Outside of erotic fiction, the odds of running into a story about a woman who is both sympathetic and sexual, are much reduced. There’s the tart with a heart option – Pretty Woman being the most obvious example. There’s Salma Hayek in Desperado, and I’m struggling now to think of anyone else. It is normal in stories however, to associate enthusiasm for sex with being evil, and I can think of many examples of that. If a female character is at risk of being turned to the dark side, then as in Legend, or Mirror Mask, she’ll get a much sexier wardrobe.

The idea that a sexually potent woman has an unpleasant kind of power over men is with us in all kinds of ways, and not just in fiction. The idea that empowered female sexuality is inevitably disempowering for, and dangerous to men.

Looking back, I can see how much this kind of story got into my head and formed my sense of who I was supposed to be. It wasn’t until I got into the world of erotic fiction in my twenties that I had regular exposure to stories about women who are sexy and good. Stories about women who know what they want and aren’t afraid to go after it, and are still good people. Stories about women with intense sexual appetites, who are also good people. The years I spent reading, and editing other people’s tales in which female sexuality was de-coupled from ideas about being a good or bad person, helped me enormously.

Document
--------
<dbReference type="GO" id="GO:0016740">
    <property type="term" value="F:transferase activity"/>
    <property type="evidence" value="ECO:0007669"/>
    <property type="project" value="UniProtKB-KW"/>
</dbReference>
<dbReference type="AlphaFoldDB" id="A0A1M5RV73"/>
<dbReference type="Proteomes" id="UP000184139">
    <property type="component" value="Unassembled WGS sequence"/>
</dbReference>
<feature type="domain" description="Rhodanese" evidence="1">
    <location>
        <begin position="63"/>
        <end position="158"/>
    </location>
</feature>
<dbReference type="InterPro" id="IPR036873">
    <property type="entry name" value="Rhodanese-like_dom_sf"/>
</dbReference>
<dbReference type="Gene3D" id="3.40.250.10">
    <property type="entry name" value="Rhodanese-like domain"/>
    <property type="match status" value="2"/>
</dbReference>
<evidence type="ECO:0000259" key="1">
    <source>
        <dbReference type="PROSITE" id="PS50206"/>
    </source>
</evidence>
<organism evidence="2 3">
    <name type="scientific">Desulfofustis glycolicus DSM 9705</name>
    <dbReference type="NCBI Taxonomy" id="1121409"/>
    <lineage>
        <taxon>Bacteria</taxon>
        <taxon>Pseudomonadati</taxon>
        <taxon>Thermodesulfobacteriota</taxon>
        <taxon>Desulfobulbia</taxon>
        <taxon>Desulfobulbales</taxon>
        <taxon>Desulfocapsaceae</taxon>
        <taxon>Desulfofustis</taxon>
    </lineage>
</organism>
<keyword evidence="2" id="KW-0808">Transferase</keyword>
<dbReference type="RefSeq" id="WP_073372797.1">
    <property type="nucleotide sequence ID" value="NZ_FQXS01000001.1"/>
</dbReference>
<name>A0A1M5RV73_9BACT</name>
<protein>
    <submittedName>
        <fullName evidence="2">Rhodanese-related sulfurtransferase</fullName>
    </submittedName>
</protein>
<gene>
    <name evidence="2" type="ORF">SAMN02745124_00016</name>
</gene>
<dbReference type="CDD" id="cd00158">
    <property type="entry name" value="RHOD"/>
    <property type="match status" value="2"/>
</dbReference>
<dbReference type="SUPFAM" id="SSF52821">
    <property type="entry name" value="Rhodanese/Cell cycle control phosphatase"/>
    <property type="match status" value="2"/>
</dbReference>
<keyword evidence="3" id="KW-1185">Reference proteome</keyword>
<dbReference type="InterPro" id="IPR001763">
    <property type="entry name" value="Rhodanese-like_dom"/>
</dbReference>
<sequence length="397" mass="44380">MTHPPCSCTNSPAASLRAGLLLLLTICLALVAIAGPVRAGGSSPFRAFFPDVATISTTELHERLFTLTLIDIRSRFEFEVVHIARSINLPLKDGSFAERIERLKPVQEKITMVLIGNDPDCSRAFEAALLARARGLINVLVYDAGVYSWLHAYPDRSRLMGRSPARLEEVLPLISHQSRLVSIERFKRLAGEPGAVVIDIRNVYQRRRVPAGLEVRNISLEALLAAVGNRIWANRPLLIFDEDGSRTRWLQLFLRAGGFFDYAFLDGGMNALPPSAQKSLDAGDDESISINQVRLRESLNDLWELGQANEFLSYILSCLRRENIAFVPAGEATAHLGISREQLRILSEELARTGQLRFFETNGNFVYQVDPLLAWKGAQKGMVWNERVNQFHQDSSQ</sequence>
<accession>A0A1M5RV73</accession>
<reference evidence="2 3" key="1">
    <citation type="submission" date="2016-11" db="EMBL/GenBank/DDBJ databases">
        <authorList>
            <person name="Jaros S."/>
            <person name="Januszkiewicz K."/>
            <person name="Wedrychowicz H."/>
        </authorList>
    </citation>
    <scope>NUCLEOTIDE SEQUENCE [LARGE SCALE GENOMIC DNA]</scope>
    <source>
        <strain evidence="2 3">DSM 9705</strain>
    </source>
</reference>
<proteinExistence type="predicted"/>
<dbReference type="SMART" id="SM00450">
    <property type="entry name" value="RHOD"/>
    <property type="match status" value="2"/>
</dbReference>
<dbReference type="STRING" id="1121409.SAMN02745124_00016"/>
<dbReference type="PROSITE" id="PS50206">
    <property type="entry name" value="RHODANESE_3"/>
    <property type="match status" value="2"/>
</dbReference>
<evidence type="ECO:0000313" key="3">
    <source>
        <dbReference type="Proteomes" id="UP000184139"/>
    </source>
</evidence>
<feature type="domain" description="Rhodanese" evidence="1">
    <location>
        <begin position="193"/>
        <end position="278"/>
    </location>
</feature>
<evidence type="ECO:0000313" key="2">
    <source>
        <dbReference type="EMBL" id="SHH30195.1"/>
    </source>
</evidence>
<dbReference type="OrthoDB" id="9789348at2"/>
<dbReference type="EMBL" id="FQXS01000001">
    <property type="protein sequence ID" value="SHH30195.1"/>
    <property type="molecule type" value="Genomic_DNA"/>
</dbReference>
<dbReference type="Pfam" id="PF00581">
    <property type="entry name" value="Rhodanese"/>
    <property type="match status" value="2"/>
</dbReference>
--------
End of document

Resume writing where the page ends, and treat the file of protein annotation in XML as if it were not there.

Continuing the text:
The idea that female sexuality is sinful to the point of being evil, is an idea that comes to us mostly through Christianity. Many of our Pagan stories have passed through the hands of Christian scribes, too, so it’s hard to know how much they have changed. I think about Blodeuwedd, made out of flowers and given to a man, turned into owls. I think about the innate promiscuity of flowers. I think about Aphrodite, and Ishtar and Mabh of the friendly thighs – there are better models for female sexuality out there.

I wonder also if I’d be more at ease with a female identity, and less drawn towards gender fluid stuff, if the evil sexy women who dominate our stories did not still have some space inside my head.


Real Christmas Elves

All of the gifts we give have been made by someone, or made by machines with people keeping an eye on them. Unless you buy directly from the creator, or from an outlet that cares about individual creators, you’ll know nothing about the elves who made your gifts.

Where do they live? What kind of standard of living do they have? Were they happy, while they were making that gift? We can’t tell, but at that same time, I think we all know the likely answers here are not happy ones.

It’s a whole other story with the elves we imagine making Santa’s gifts. Smiling, happy elves, willing to do the work. But at the same time we never see any rewards for those elves. We don’t tend to tell stories that give them rich personal lives.

So much of the ‘joy’ in this season depends on having money and resources. It’s fine and dandy if you can be the person who buys gifts, and a whole other story if you’re an invisible elf tucked away in some factory grinding this stuff out.

Happy elves tend to be working for themselves and making something they are invested in. Even then, most creative people don’t earn much for their labours. A few extra purchases here and there can make a world of difference, whereas spending your money with a big retailer just puts a bit more in the accounts of their shareholders.

When you buy gifts for others, you are, for a little while, in the Father Christmas role. It’s up to you what kind of real life elves you have.